Live band hip-hop is a rarity in Tucson.
So when the Project arrived on the local scene—fully formed, with an eclectic sound that takes in soulful grooves, jazzy detours and spacey funk—late last summer, the fresh sound created a huge buzz. Releasing their debut Child Support (produced by Ian Carstensen at Loveland Studios), the Project put on a tight show Friday, holding the full crowd from start to finish.
Backing MC Rey Murphy and crooner Darielle Williams are saxophonist Yancey Wells, bassist Darren Simoes (Dead Western Plains, the Bled), and guitarist/keyboardist Ian Carstensen and drummer Orin Shochat (Holy Rolling Empire).
The band opened with "Grindin'," chill organ and a slightly mournful sax giving way to a sharp beat and verses from Murphy about street credibility, staring down long odds and coming out on top.
"It's Not a Game" is anchored by a Williams hook—"This is my life, it's not a game. I grew up in the ghetto struggling through pain" —that echoes 1990s R&B and G-funk. Murphy picks up his pace on "Rolling Stone," flowing quick on vivid verses about drug dealing and pursuing rhymes as an escape.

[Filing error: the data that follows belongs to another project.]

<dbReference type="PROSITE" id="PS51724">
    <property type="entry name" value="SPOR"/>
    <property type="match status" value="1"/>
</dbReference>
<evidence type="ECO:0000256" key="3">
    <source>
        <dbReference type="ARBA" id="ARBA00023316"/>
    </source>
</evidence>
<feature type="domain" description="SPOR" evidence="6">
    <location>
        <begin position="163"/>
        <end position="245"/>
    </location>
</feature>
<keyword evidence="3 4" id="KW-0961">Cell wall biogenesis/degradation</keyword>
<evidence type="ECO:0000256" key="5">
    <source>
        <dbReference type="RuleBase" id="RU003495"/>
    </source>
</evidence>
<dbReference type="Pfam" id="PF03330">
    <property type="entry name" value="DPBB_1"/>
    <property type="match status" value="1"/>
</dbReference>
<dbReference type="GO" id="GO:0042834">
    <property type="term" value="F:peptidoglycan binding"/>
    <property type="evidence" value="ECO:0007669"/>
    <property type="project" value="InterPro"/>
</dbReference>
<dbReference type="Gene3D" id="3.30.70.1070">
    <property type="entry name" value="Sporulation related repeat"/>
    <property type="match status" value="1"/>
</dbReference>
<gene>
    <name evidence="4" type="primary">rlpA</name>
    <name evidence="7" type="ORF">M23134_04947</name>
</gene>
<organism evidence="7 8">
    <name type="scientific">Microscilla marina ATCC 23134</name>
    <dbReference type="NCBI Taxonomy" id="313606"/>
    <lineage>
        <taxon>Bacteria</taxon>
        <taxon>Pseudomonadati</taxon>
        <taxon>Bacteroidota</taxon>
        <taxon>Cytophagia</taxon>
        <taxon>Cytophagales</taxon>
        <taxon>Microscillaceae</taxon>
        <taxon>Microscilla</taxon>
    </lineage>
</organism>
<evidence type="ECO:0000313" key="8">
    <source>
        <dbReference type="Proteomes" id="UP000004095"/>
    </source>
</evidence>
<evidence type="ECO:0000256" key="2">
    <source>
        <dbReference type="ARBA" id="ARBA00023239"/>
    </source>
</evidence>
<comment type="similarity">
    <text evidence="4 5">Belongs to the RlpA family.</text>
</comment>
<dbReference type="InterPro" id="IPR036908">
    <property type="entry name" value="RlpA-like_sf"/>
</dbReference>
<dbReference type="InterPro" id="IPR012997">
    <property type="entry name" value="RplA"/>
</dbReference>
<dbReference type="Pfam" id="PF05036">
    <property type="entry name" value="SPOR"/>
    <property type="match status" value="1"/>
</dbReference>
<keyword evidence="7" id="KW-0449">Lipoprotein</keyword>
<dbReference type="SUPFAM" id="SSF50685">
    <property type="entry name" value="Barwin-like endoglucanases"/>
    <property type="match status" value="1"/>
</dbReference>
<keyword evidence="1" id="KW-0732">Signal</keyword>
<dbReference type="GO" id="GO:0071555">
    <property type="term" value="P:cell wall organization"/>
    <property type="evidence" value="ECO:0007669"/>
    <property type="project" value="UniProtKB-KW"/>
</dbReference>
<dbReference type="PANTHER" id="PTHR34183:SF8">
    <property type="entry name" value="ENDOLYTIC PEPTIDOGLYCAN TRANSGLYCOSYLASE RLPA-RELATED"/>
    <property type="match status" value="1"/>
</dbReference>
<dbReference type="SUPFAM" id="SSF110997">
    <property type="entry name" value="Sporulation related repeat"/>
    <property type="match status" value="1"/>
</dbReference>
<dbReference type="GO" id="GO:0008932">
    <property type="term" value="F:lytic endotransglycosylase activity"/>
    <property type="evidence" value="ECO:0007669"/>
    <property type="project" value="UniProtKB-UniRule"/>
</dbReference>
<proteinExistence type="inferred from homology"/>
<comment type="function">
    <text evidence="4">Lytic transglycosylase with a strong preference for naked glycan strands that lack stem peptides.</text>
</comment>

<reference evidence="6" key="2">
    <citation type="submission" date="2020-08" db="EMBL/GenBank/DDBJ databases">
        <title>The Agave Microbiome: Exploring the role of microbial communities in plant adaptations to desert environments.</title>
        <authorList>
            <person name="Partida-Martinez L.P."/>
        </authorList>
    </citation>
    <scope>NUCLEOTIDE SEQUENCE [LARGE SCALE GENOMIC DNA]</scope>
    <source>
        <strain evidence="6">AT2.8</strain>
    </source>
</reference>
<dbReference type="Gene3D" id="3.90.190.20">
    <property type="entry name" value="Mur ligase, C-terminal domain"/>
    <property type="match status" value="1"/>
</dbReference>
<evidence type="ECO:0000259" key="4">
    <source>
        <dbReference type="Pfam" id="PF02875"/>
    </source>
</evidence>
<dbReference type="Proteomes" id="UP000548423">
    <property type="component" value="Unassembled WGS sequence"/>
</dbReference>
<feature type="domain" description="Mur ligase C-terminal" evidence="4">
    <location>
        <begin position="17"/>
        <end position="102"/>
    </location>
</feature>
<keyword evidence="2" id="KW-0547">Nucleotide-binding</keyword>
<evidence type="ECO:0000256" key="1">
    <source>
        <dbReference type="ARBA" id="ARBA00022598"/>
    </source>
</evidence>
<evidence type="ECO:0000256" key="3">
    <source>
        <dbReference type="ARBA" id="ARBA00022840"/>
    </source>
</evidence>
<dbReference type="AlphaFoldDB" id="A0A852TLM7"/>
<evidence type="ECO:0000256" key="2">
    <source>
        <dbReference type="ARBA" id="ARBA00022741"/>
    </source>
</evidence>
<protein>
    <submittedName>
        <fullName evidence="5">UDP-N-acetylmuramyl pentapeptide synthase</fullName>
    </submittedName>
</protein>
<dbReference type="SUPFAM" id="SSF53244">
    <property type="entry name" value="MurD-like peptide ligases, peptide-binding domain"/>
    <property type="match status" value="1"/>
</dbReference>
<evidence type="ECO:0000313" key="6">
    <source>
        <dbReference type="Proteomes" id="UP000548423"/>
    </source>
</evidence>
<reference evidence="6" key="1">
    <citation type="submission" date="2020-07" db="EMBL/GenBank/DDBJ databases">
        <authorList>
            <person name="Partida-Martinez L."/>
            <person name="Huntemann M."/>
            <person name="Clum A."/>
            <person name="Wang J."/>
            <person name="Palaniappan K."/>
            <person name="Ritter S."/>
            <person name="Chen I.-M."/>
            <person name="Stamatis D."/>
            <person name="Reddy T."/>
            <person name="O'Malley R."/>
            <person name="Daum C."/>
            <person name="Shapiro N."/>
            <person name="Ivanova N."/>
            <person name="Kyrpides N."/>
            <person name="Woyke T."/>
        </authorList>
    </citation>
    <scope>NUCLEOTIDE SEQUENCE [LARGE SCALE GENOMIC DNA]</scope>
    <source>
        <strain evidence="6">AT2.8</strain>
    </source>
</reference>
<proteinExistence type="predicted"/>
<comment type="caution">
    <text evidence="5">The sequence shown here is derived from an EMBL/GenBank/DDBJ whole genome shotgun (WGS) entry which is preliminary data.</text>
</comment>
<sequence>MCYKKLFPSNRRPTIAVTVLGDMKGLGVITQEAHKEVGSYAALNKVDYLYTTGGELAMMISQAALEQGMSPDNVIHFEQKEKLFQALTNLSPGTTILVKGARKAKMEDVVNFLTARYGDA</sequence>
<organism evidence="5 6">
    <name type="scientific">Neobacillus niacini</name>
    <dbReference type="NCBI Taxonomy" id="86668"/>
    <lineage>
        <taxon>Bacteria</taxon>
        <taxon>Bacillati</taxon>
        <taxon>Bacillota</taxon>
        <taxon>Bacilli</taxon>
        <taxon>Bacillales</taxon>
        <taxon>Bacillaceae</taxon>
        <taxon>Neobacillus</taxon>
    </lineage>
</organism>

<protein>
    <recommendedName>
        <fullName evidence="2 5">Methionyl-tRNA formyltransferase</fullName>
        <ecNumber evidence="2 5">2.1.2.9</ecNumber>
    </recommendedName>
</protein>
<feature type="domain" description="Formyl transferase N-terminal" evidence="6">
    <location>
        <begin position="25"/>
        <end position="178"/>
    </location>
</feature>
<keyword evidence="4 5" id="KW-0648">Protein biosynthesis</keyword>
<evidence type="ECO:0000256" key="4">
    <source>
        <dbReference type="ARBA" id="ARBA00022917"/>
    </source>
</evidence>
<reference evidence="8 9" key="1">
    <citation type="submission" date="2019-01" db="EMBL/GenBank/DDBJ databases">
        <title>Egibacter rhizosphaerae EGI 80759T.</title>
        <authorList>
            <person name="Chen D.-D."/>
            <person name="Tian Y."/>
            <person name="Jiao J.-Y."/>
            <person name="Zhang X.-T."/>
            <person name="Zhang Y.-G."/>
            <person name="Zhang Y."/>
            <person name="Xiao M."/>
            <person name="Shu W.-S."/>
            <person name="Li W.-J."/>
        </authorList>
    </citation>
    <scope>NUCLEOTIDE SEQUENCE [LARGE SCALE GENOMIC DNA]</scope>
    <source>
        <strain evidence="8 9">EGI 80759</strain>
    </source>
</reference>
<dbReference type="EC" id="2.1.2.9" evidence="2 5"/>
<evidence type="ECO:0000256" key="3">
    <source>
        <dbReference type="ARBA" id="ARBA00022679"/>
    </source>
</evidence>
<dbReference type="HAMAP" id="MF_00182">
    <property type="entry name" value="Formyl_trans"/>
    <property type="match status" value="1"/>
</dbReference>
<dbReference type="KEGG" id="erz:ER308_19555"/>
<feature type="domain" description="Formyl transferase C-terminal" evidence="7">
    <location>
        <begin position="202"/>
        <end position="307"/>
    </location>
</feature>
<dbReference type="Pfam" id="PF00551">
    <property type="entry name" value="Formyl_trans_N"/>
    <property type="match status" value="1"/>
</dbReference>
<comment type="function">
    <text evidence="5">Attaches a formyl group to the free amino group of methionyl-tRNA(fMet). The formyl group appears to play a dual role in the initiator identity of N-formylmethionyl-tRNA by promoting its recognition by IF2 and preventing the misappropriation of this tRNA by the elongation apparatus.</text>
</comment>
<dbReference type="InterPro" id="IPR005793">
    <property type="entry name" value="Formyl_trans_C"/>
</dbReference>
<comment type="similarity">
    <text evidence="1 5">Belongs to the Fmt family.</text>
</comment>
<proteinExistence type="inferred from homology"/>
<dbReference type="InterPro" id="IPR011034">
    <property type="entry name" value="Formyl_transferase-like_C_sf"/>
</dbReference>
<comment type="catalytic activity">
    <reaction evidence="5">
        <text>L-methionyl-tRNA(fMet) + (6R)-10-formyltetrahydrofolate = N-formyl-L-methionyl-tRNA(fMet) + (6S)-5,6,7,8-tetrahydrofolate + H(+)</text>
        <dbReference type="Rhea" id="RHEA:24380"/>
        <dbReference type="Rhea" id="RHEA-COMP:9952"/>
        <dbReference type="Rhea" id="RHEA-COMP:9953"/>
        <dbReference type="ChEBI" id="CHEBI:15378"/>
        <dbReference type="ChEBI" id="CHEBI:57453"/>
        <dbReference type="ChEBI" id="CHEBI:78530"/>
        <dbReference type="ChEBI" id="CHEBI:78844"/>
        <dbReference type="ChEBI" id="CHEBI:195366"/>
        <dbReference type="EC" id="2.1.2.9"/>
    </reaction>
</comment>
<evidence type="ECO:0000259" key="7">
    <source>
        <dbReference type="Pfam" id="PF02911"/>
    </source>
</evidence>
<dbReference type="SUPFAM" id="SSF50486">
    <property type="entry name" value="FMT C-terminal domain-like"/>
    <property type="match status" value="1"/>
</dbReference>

The smooth and jazzy "Project Boys" is a showcase for Wells, putting the sax right up with Williams and Murphy's laid back ode to determination: "The Project boys is in the fuckin' house, we're doing our thing and I know that we're gonna make it."
The hard-edged instrumental funk of "Big Dipper" let the musicians show off, particularly Simoes, whose insistent bass line drives the song. "Music" is an appreciative shout-out to everything from Wu Tang to Miles Davis, a telling string of influences that explains much of what the Project is attempting. As Williams sings, music itself is the muse they're chasing.
Leading up to the Project—so named because it's (somewhat unfortunately) a side project—was alternative guitar rock from the new-ish Church Key (with members of Garboski, Gentlemen of Monster Island and Blues) on the main stage and a side stage that hosted a packed showcase of MCs, led by Captain Antenna on the turntables. The talent and promise of local voices was impressive, especially Too Tall, WHSK and the Aces.